In November, St. Petersburg reached into the island community of Tierra Verde and annexed 18 acres owned by two developers, at their request, over the objection of the surrounding residents.
After the annexation, the City Council approved new rules to allow the two developers to build more densely than they could have in the county.
To accomplish this feat, St. Petersburg ran a contrived "snorkel" across the map, underwater, taking in a 10-acre finger of state land so it could then claim that Tierra Verde was "contiguous."
A legal challenge to the annexation is pending.
Of the 10 candidates to be St. Petersburg's next mayor, only one, James Bennett, was on the City Council at the time of the vote. He voted yes, saying he wanted to expand the city's tax base. Presiding over a public hearing in City Council chambers, Bennett threatened to have the room cleared of noisy opponents.
In a recent interview with the St. Petersburg Times' editorial board, Bennett added that the city's long-term, comprehensive plan calls for annexing Tierra Verde. He explained he could not "go against the comp plan."
All the other candidates for mayor I spoke with disagree with the annexation. Some went as far as to say they would drop the legal defense, or at least would not appeal if the city loses in court.
• Paul Congemi said: "I don't think we should force ourselves on them to become part of the city."
• Richard Eldridge said via e-mail: "I realize that it's not like we're annexing Austria. And it certainly doesn't compare to the raw deal that the Native Americans received. But it's still wrong, especially when the motivation is nothing more than making more money."
• Kathleen Ford called the annexation disingenuous. She supports changing the city's long-term plan to remove the goal of annexing the rest of Tierra Verde and, to the city's north, Feather Sound. She would be guided by the City Council on whether to continue the court case or drop any appeal.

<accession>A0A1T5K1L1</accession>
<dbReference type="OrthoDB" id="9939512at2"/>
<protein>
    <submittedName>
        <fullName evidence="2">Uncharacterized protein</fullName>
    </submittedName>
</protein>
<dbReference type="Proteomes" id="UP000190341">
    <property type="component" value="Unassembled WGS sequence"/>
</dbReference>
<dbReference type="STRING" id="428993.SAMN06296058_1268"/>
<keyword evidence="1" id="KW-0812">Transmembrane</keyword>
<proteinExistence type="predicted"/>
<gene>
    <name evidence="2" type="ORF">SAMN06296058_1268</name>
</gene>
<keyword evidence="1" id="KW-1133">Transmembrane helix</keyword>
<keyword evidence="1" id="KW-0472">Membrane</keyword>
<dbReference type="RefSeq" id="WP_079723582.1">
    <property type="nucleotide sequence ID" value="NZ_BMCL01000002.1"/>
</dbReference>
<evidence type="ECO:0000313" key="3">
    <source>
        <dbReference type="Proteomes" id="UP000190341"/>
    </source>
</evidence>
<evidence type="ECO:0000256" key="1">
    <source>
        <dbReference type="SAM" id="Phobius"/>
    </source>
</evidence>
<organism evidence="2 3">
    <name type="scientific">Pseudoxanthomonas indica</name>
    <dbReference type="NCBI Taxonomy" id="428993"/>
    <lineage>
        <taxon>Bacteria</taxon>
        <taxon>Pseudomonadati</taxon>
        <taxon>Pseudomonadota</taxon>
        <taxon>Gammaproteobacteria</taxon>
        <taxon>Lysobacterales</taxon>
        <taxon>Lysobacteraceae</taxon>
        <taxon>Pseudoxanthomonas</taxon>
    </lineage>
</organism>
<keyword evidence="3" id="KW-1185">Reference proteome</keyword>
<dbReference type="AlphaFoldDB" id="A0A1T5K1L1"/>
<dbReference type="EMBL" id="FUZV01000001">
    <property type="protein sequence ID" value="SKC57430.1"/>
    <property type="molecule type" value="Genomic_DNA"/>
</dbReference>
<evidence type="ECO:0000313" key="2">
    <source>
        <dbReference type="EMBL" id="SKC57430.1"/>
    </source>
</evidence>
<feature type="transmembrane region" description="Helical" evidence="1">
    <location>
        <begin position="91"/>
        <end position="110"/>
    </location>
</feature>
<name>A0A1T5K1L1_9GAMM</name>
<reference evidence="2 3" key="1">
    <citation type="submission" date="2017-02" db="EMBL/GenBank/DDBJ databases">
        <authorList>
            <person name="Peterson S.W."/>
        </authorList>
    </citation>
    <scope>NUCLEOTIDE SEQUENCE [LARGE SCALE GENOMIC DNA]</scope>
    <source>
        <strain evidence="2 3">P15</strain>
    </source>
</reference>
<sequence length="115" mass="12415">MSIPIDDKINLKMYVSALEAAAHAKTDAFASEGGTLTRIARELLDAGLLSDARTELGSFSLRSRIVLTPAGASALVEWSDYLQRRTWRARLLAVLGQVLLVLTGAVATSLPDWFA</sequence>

• Bill Foster calls the city's legal position weak and would not have supported the annexation for that reason. Pursuing an appeal if the city loses, he said, would be "throwing good money after bad." He regrets that the city has alienated the rest of Tierra Verde's residents: "You need more friends than enemies."
• I was unable to catch Deveron Gibbons directly, but a spokesman told me he thinks the city overreached in the annexation. Such things would be better done with community approval, he said.
• Scott Wagman said: "I never would have supported it. … Candidly, I would have taken five years and tried to attract all of Tierra Verde into coming in voluntarily." Now, he said, it will take more time to "mend fences."
• John Warren disagreed with the city's policy of trying to "bully our way" through relations with neighbors, and said it should be part of a more considered planning process. He said he could not declare categorically, in advance, how he would deal with the legal issue.
• Larry Williams said he would "call off the legal beagles," adding, "I would not go forward with the annexation of Tierra Verde unless the people of Tierra Verde said they wanted to be annexed. … I don't believe in annexation by the gun-to-the-head theory."
I was not able to speak with the remaining candidate, Ed Helm.